Monday, July 31, 2006
Cooling summer dishes
The tomatoes are ripe and delicious.
for the restaurant I made the ubiquituous Caprezi salad (tomato, basil, fresh mozzarella cheese, balsamic), chilled watermelon and peach soup-flavored with a little fresh ginger.
At home a triple creme cheese with fresh blueberries and nectarines with gin and tonics. Temperatures are over 100.
Friday, July 28, 2006
I have been making this salad for years, usually with crab, but any seafood works. Just shredded cabbage, grated onion, mayo, red wine vinegar, sugar, salt, pepper, and sometimes dill or tarragon. It is refreshing to eat in this heat. Make the slaw and let it sit an hour in the refrigerator, fold in crab and chopped shellfish, garnish with whole shellfish, tomato, and sliced avocado. Sometimes I drizzle the tomato and avocado with balsamic vinegar and olive oil.
Sunday, July 23, 2006
It has truly been a challenging week in the aftermath of the storm last wednesday. The storm hit Waterloo-the power went out. Two tables had not been served yet. The dining rooms actually became more charming with just the candle lamps glowing, but the kitchen became at least the second ring of Hell-cooking by candle lamp is not nearly as charming as dining by candle lamp light. The first table was a no brainer and went off quickly, but the second table ordered medium rare steaks after already consuming two bottles of $100 plus Silver Oak Cabernet. So we now have expense and extremely discriminating palates thrown into the pressure pot. Then I remembered touch is always the best way to test for doneness of meat, and I relaxed a bit. Just in the way blind musicians are more sensitive, my temporarily blind grill man performed superbly with perfect steaks. I think I'll blindfold him on Saturday nights just for the fun of it-just kidding Tim-great job.
We've tried a couple Tutti di mare recipes one creamy, one tomato, one white wine and garlic. It was my choice light and delicious for summer.
Also made duck this week with fresh Monroe county peaches-quite tasty. Picture doesn't do the dish justice
And lastly pot roast -I know-in July? Because of the storm it was difficult getting deliveries. One delivery was a grade of prime rib not acceptable to me for anything but pot roasting. In the spirit of making lemonade when handed a case of lemons, we made pot roast. We sold out. Who knew people were dying for pot roast on a Saturday night in July?
Sunday, July 16, 2006
It seems I'm on a fish and shellfish kick lately. It may seem at odds with my preference to eat locally grown things, but last I checked Missippi River had no Mahi Mahi , or shrimp or crabs. They arrive via a company named Plitt. They are based in Chicago, and my sales rep tells me the fish is 48 hours out of the water, and I do believe him. I have never refused delivery on anything sent to me. I once refused an entire truck of 48 cases because the peppers were soft. That's extreme, and I was making a point because every week there was one or two things not acceptable. When that happens they start paying attention to your order.
I always write about my specials, but our menu items are nice too. They usually start life as a special. When one sells particularly well and doesn't cost too much to produce I move it onto the menu the next time I change it. One menu appetizer we do at the restaurant is a seafood cocktail. We use an ice cream sundae glass and layer it with crab, lobster, shrimp, cocktail sauce, and chiffonade of lettuces.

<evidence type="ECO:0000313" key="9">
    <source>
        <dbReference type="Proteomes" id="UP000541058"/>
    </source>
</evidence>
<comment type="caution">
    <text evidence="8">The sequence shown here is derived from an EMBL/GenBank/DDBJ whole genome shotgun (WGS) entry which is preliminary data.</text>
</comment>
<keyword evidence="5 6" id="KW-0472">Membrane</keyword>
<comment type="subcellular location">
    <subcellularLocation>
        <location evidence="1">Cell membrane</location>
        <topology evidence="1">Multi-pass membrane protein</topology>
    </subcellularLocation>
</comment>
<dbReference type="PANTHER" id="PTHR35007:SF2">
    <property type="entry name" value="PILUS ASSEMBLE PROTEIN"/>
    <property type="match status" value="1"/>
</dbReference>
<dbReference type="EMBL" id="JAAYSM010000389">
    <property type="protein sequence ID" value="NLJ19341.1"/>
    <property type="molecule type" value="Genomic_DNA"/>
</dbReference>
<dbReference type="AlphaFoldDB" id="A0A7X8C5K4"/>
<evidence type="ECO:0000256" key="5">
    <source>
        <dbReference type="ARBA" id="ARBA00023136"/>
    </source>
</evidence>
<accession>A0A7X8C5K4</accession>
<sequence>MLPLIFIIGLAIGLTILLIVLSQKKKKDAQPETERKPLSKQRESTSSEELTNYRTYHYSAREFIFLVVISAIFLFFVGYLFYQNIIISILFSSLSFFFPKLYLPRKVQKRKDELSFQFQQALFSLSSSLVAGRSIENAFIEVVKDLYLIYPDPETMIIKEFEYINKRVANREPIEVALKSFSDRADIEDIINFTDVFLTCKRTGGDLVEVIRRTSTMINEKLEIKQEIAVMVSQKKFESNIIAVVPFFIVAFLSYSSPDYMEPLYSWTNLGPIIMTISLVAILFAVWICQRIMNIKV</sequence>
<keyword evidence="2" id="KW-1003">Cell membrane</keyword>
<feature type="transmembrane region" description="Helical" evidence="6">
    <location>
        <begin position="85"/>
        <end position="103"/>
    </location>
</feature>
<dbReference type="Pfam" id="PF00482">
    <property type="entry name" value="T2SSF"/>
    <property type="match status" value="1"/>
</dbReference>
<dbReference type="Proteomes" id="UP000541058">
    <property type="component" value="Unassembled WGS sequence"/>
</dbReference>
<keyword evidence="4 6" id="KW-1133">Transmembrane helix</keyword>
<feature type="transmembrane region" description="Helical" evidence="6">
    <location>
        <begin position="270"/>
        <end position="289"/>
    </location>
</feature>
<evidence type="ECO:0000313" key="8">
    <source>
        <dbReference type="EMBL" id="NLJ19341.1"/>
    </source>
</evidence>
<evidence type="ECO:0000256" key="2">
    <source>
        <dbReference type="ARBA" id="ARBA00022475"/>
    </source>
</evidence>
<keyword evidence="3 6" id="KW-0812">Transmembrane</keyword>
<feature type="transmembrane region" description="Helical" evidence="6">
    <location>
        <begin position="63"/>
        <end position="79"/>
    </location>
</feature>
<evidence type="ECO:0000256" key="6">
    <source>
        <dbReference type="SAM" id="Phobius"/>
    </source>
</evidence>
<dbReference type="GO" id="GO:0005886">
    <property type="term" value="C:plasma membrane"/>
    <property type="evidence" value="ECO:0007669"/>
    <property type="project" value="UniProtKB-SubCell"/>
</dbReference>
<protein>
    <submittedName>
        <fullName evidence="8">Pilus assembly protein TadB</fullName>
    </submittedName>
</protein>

Back to the fish story, The fish leave Chicago by truck. My order is routed through Springfiled, IL. In Spring field he entire St Louis area order is moved onto a secondtruck (this is about 3:30 to 4 AM). The St Louis order arrives in St Louis in the morning (6:30 or thereabouts) from there it is divided into smaller trucks and routed for delivery. It all works remarkably well. Sometimes the truck is a little late, but not nearly as aften as some of the local comapanies.
Two other suucesful fish dished this week were blackberry and mustard glazed Mahi Mahi with blackberry wine sauce, and seared tuna on noodle salad with wasabi cream and wonton chips.
Monday, July 10, 2006
Sunday Panfried chicken dinner
I don't usually do fried chicken at home. We make a lovely family-style fried chicken dinner at the restaurant, but Dan's sisters were coming-some of them aren't very adventuresome eaters-they requested fried chicken. I fried it in my prized Griswold iron skillet which was a gift from my mama when I moved into my first apartment in Chicago over 30 years ago.
Also on the menu-deviled eggs, potato salad, carrot-apricot-date salad, and pineapple upside cake. It could have been the 1950's in the prosperous and peaceful "I Like Ike" era. I don't know how to characterize this era other than violent, divided and intolerant, and I can't think of an affectionate saying for our current president like "I like Ike". I could resort to name calling, but I won't. It is amazing how good fried chicken and lazy summer Sundays can let you forget the troubles of the world for awhile
Saturday, July 08, 2006
Monroe county sweet corn
Last week we got the first of the locally grown sweet corn. Mrs. Crook, a local farmer, grows alot of things for me and last week was the first of the sweet corn. I grilled the corn in the husk and served it with a spicy cajun butter. Sales were brisk.
Also the Mahis mahi was a big seller. I had planned to use an Emeril Lagasse recipe, which includes a fussy pecan breading and a delicious piquant lemon sauce, but the fish truck got there too late and I didn't have time to get all the prep done, so instead I marinated the fish and served it topped with a lemon-crab butter with some fresh chopped dill. It was a lovely dish and probably nicer than Emeril's fussy one in some ways.